Combining Caribbean vibes with easy access from the mainland, the Florida Keys emit a unique energy—from the bustling patios of Duval Street to the tranquil waters of the flats.
A sight-fishing paradise, their crystal-clear waters give adventure anglers a rare opportunity to sight fish for some of the trickiest species—permit and bonefish, tarpon and barracuda. But like so many fishing paradises, hurricane season slams the Keys year after year.
Local fishing guide Randy Morrow has lived through 13 such storms. As he shares footage from Hurricane Irma’s wrath—including waiting out the storm, hunkered down in Cudjoe Key—he reflects on the damage and recovery of both the resilient locals and the fish in a new film by NRS Fishing: “A Resilient Paradise: Florida Keys”— the final film in its Resilient Paradise series.nbsp;
“The Keys are one of the most interesting places I think anyone can live,” says Morrow. “You feel like you’re on a Caribbean Island although you’re still in the States… and if you like to do water-based things, it’s a terrific place. Nothing can compare to the access to the water here…”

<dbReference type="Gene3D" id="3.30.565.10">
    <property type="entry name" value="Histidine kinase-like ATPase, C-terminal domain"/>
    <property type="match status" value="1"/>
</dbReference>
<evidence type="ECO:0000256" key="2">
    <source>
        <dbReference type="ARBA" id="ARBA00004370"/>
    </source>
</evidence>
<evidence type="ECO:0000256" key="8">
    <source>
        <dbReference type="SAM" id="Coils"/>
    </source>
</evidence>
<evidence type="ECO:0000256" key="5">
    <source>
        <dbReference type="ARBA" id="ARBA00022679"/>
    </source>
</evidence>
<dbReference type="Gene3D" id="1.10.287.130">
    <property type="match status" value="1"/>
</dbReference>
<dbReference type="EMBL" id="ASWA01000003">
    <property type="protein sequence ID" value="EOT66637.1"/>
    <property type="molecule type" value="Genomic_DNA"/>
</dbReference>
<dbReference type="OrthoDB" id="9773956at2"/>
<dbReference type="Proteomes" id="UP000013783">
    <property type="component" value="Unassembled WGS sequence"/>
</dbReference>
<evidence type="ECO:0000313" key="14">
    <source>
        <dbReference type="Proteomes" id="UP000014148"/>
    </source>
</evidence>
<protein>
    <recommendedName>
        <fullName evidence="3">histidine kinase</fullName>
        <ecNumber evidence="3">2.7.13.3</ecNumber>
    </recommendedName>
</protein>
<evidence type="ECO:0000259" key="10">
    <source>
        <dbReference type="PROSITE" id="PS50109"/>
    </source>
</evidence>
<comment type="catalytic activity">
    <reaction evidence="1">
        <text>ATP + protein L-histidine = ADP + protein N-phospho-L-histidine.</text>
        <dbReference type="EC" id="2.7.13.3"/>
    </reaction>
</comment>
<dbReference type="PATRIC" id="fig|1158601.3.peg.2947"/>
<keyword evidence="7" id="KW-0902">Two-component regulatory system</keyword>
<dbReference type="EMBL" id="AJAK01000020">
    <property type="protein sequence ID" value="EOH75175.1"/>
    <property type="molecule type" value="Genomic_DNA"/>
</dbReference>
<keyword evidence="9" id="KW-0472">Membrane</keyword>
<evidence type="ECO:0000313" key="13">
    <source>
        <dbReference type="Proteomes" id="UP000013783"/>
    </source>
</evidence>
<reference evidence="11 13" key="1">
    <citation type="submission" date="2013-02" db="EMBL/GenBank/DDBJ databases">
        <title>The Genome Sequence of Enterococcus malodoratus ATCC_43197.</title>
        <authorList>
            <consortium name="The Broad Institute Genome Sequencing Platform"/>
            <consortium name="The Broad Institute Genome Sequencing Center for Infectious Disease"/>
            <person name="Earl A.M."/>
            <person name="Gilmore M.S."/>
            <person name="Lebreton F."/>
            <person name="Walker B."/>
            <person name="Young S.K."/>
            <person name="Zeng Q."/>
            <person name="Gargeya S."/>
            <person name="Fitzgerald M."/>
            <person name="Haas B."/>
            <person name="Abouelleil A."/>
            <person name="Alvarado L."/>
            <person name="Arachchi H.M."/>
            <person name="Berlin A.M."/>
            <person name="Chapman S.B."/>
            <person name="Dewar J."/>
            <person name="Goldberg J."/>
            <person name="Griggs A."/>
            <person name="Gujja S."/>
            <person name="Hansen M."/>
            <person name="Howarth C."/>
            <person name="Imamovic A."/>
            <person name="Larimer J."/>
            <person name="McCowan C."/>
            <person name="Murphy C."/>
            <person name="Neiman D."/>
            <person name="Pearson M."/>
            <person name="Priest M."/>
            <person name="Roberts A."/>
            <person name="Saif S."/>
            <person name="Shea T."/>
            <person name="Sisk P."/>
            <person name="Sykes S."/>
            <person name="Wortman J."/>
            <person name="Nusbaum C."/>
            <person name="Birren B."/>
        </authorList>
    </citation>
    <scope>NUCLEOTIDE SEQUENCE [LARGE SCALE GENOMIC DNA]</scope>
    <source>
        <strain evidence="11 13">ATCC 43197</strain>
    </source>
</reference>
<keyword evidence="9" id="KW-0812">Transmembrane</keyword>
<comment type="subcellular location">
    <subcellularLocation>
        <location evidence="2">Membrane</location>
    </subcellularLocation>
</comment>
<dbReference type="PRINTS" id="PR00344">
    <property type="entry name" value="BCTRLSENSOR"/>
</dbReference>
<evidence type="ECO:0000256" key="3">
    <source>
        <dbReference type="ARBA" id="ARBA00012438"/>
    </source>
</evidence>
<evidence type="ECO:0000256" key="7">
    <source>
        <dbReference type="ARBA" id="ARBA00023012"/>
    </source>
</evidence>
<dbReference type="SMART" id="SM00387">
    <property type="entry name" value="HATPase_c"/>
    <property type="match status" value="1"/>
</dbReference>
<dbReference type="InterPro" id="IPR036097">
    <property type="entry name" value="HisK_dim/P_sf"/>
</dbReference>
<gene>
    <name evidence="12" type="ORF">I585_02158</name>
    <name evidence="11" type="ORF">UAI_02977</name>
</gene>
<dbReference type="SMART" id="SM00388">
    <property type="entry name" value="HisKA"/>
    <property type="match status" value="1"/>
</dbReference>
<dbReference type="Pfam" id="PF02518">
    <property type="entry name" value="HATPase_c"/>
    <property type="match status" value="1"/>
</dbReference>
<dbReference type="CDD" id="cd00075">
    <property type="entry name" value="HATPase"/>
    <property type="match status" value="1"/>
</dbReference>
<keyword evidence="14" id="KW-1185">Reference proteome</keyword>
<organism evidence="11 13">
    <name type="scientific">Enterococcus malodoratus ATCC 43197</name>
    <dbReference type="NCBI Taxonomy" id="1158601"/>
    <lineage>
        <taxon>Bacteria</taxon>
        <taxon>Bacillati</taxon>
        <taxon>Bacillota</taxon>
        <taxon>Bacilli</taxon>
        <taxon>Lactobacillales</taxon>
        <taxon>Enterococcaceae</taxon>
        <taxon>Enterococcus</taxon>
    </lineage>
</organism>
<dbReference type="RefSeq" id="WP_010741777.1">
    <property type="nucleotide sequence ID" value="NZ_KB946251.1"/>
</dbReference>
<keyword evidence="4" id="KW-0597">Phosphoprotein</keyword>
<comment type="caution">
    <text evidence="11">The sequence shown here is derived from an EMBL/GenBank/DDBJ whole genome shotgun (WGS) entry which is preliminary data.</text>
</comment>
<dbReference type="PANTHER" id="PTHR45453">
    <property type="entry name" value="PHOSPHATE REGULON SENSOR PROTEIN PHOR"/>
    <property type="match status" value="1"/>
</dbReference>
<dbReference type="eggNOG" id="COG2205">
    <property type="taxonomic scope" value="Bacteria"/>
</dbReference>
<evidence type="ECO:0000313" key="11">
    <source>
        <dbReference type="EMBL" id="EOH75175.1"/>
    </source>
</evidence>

“I think the fish, they’ve lived with these things for eons. So they know where to go hide and then they know how to find food when they come back,” he adds.
Adds fellow angler Brooks Beatty: “There’s a certain energy that happens once you cross into The Keys. It’s infectious. The energy is electric. And it’s on and off the water. There’s a buzz when you’re down on Duval Street, and there’s the same energy when you’re out fishing on the flats.”
“The Keys have always been a place that has a kind of allure to it… It’s not the number of fish that you catch. It’s more about the opportunity to be around stuff that you just can’t be around anywhere else in the United States. There’s no other place you’re gonna get bones, tarpon and opportunities at permit like you do in the Keys.” –Jameson Reddin
Full film on YouTube here: https://youtu.be/cKiiqoo-hYI